The 20-year-old has already informed LSU coach Chuck Winstead that he won’t return to school for his sophomore season. After qualifying for this year’s U.S. Open, he chatted with Jason Day and Jordan Spieth about their career progressions, and they advised him to choose whatever route would make him the best player in four years. Bergeron decided that was to turn pro, and so he’s attempting Web.com Tour Q-School next month.
Of course, the rest of this week could change those plans. The U.S. Amateur finalists both receive an invitation to the 2019 Masters, and Bergeron wouldn’t miss that opportunity.
“Long way to go before that, though,” he said.
But at least his path can only get easier. He beat 23 other players on Wednesday morning. To reach the final, he needs to win just five matches, beginning this afternoon against co-medalist Daniel Hillier of New Zealand.
“The seeding just means you have a match,” Bergeron said. “And once you get in, it’s anyone’s game.”
It was New Jersey and then-Gov. Chris Christie who began the crusade to make sports betting legal beyond the confines of Las Vegas, so it’s no surprise that the Garden State would be the pointy end of the gaming spear.
In May, when the U.S. Supreme Court struck down the Professional and Amateur Sports Protection Act, which had made sports wagering unlawful for the last 25 years, there was no small amount of interest among states to pave the way for a market that could be worth billions in revenue. Less than a month after the court’s ruling, New Jersey approved a bill legalizing sports gambling.
About an hour’s drive south from Ridgewood Country Club in Paramus, N.J., site of next week’s Northern Trust event, Monmouth Park in Oceanport, N.J., was one of the first to open a sports book – generating an eye-catching $8.1 million handle in just 17 days after opening in mid-June – and the PGA Tour’s return to New Jersey for the first playoff tournament is sure to generate interest at the newly-minted book.
But as sports, and particularly golf, wade into the betting pool, don’t expect a wholesale change just yet. Although New Jersey was among the first states to embrace sports betting, wagers are currently limited to a few casinos and racetracks.
“I wouldn’t say the gaming would be any different than what’s currently being offered in Las Vegas or elsewhere, win bets and that type of thing,” said Andy Levinson, the Tour’s senior vice president of tournament administration.
Prior to the Supreme Court’s ruling, most professional leagues, including the Tour, came out in support of sports betting, but they did so with a few important conditions. Many professional leagues, which have been speaking to state legislators across the country for months about any potential betting legislation, wanted to safeguard the integrity of the competition.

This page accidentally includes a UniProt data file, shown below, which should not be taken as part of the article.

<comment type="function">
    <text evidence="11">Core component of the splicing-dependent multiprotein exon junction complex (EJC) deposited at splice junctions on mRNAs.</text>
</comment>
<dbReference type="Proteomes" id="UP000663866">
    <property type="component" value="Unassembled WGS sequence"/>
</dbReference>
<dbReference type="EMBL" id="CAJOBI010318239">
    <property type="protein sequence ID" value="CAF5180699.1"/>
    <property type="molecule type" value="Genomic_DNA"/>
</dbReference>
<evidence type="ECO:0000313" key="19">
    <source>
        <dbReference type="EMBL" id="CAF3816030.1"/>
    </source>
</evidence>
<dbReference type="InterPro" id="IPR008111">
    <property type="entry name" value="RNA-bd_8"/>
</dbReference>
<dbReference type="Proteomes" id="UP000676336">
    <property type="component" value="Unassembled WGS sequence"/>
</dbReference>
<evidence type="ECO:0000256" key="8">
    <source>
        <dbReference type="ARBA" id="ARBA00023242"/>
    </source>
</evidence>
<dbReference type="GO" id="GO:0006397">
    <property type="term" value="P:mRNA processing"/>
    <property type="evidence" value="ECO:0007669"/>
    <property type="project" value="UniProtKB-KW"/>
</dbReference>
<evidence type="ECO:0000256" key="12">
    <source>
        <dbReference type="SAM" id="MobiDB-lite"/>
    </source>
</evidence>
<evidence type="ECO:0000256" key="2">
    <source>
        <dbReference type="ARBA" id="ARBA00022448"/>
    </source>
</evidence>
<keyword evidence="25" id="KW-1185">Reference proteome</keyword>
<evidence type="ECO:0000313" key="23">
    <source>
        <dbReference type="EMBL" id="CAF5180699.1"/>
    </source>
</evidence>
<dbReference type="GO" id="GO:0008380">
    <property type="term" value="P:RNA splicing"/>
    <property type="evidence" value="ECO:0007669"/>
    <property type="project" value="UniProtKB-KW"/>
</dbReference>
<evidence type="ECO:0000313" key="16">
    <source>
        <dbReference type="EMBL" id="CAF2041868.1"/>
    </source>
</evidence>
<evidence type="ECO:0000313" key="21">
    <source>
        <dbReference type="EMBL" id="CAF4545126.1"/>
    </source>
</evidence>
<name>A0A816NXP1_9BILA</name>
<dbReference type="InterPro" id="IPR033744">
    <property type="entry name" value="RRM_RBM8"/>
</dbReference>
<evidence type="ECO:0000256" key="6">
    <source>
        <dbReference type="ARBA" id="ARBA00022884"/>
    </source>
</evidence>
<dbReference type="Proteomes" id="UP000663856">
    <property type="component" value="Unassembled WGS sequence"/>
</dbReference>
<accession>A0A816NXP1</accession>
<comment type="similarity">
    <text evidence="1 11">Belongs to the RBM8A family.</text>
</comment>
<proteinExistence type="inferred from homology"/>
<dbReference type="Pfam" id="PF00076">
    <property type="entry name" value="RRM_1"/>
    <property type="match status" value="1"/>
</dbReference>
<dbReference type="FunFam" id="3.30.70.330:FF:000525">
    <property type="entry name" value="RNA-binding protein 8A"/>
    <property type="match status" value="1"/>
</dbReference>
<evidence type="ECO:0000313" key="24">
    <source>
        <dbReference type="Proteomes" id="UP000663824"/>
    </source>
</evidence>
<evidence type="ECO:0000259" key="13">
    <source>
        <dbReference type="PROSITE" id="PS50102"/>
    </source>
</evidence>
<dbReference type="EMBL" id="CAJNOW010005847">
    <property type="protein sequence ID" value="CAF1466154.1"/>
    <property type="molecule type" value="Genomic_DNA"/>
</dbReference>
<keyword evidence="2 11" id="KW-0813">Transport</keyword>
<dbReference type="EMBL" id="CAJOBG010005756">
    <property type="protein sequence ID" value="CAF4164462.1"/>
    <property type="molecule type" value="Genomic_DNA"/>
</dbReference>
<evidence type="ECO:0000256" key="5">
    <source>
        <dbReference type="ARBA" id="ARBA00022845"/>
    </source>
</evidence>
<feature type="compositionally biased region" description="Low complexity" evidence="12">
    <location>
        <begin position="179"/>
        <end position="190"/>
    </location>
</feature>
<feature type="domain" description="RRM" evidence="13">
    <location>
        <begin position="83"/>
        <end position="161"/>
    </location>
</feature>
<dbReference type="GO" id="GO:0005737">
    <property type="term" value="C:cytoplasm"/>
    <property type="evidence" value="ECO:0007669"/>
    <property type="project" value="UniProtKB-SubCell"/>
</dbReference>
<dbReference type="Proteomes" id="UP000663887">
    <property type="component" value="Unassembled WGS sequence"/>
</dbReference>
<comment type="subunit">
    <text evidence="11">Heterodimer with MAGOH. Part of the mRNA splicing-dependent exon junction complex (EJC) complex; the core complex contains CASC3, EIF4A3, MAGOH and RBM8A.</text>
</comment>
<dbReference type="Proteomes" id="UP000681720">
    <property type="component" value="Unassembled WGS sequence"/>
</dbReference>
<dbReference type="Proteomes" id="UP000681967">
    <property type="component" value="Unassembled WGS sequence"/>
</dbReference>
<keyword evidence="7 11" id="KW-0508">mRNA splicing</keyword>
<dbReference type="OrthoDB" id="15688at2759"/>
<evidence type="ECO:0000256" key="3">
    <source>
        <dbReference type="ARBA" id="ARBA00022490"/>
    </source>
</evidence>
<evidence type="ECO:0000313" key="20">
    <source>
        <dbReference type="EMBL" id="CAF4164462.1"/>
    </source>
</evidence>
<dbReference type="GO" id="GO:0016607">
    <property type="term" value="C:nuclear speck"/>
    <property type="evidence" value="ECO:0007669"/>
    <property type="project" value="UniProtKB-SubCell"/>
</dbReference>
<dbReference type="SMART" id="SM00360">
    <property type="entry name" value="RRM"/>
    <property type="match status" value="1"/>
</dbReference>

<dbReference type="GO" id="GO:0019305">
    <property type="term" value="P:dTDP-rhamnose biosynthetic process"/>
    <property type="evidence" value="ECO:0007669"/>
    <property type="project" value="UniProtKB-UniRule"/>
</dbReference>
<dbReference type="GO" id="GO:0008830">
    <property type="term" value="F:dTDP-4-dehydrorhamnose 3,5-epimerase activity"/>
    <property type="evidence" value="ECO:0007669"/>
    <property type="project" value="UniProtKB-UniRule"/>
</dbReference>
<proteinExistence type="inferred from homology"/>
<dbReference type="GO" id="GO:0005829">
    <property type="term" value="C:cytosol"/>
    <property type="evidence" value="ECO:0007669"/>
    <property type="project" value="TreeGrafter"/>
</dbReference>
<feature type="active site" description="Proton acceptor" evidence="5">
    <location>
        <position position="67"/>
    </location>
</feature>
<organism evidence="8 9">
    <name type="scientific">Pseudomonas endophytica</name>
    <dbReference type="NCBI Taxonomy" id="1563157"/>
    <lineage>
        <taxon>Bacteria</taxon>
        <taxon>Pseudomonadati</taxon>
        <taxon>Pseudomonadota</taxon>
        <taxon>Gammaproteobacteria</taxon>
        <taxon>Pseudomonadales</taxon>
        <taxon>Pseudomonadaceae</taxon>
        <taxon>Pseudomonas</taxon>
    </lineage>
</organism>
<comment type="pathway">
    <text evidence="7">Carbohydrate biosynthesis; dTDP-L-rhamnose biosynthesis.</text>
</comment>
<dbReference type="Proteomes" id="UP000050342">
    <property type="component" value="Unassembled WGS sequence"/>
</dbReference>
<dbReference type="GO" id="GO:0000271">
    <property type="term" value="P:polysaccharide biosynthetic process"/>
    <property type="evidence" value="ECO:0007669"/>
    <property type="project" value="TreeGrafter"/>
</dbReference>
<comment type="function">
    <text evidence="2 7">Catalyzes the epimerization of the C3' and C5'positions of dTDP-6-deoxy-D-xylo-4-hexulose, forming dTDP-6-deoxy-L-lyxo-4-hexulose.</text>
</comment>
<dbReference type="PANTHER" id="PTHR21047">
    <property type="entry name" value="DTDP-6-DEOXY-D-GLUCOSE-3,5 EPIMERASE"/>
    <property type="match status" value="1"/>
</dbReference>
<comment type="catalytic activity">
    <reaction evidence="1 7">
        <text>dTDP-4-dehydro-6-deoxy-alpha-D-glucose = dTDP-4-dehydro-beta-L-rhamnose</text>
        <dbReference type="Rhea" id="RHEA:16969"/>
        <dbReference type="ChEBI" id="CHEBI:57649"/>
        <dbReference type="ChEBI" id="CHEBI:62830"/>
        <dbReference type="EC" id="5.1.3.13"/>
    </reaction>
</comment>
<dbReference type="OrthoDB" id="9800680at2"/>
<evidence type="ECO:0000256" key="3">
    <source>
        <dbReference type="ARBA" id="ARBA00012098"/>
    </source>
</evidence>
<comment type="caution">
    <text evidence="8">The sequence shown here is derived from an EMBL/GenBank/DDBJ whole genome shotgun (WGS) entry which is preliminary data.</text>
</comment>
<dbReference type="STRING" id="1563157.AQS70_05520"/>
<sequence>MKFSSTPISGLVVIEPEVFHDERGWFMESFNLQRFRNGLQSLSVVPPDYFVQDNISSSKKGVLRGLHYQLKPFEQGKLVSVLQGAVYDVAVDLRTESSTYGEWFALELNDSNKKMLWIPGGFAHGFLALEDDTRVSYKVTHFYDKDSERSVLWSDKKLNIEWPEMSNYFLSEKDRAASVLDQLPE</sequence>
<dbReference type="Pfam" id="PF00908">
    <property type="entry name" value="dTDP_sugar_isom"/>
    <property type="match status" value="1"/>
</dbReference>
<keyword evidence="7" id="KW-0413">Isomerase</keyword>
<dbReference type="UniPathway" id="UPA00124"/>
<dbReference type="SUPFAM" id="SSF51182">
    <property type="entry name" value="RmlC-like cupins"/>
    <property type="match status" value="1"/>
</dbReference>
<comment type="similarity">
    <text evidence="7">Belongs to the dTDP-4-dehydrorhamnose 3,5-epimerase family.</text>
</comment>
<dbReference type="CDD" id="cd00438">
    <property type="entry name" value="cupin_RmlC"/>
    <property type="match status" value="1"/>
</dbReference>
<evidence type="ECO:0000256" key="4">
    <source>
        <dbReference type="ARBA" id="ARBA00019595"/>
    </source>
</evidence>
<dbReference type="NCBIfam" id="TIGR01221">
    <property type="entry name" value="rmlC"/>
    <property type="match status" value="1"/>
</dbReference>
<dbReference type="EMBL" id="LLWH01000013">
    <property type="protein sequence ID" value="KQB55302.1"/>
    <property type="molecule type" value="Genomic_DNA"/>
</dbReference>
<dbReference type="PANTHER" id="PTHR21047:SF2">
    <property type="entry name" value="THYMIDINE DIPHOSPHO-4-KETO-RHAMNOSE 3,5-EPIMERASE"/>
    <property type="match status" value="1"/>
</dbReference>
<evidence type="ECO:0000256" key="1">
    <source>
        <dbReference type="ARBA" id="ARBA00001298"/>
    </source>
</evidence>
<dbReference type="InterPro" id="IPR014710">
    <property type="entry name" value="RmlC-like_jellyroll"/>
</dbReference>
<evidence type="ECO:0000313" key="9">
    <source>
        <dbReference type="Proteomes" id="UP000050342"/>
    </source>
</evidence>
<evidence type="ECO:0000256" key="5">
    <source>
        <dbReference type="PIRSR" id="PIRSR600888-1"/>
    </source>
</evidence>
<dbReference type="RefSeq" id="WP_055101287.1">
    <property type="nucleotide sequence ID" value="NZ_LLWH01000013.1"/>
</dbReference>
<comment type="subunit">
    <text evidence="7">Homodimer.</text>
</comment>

The leagues also wanted to have a say in the types of bets that will be allowed – with the Tour looking to avoid what are called negative outcome bets, like a player missing a fairway or a green or making a specific score on a hole – and assure that sports books use official data generated by the leagues (in golf that would be ShotLink data).
And the leagues also have proposed “integrity fees,” which would likely be 1 percent of the handle from betting operators.
Last month, the NBA announced a partnership that made MGM Resorts the league’s official non-exclusive gaming partner, a move that could become the template for the Tour as the sports betting market matures.
“With the NBA deal it’s nice to see an organization like MGM is committed to integrity and sharing specific betting information with the NBA. To see a gaming operator make that commitment is very positive,” Levinson said. “If it included those protections and had that balance between fan engagement while protecting the integrity of our competition, that’s a positive deal for the NBA.”
For the sports leagues, the NBA deal is less about what kind of betting MGM will allow at its various casinos than it is a snapshot into what many see as the ultimate endgame. Part of every league’s plan is a robust online gaming element, which is seen as the only way to end illegal or off-shore betting.
“When we are speaking with legislators across the country one of the important elements includes mobile betting in legislation. The vast majority of sports betting takes place online. The current black market in the U.S. is almost exclusively online,” Levinson said. “One of the goals in creating a legal sports betting market is to eliminate that black market. If it’s not easily accessible, people will continue to use that online service.”
Other than New Jersey and Delaware, which are already developing guidelines for online sports betting, most states are taking a more measured approach. In fact, Levinson explained that since most state legislative sessions have already ended for the year it’s likely that they won’t begin to develop guidelines for sports betting until mid-2019.
The Tour also has a few hurdles to clear. Under the circuit’s current regulations, players, partners and the Tour itself are prohibited from partnering with casinos or betting institutions. Before the circuit could move forward with any type of deal like the NBA and MGM agreement that regulation would have to be changed.
“We are in the process of evaluating that category,” Levinson said. “We are looking at a wholesale evaluation of our endorsement policy. That’s for the Tour, players, networks, other constituents.”
The Supreme Court’s ruling may have potentially opened vast new markets for the Tour and created an entirely new way to engage with fans, just don’t expect things to change yet, even as the circuit arrives on the front lines of the sports betting transformation next week in New Jersey.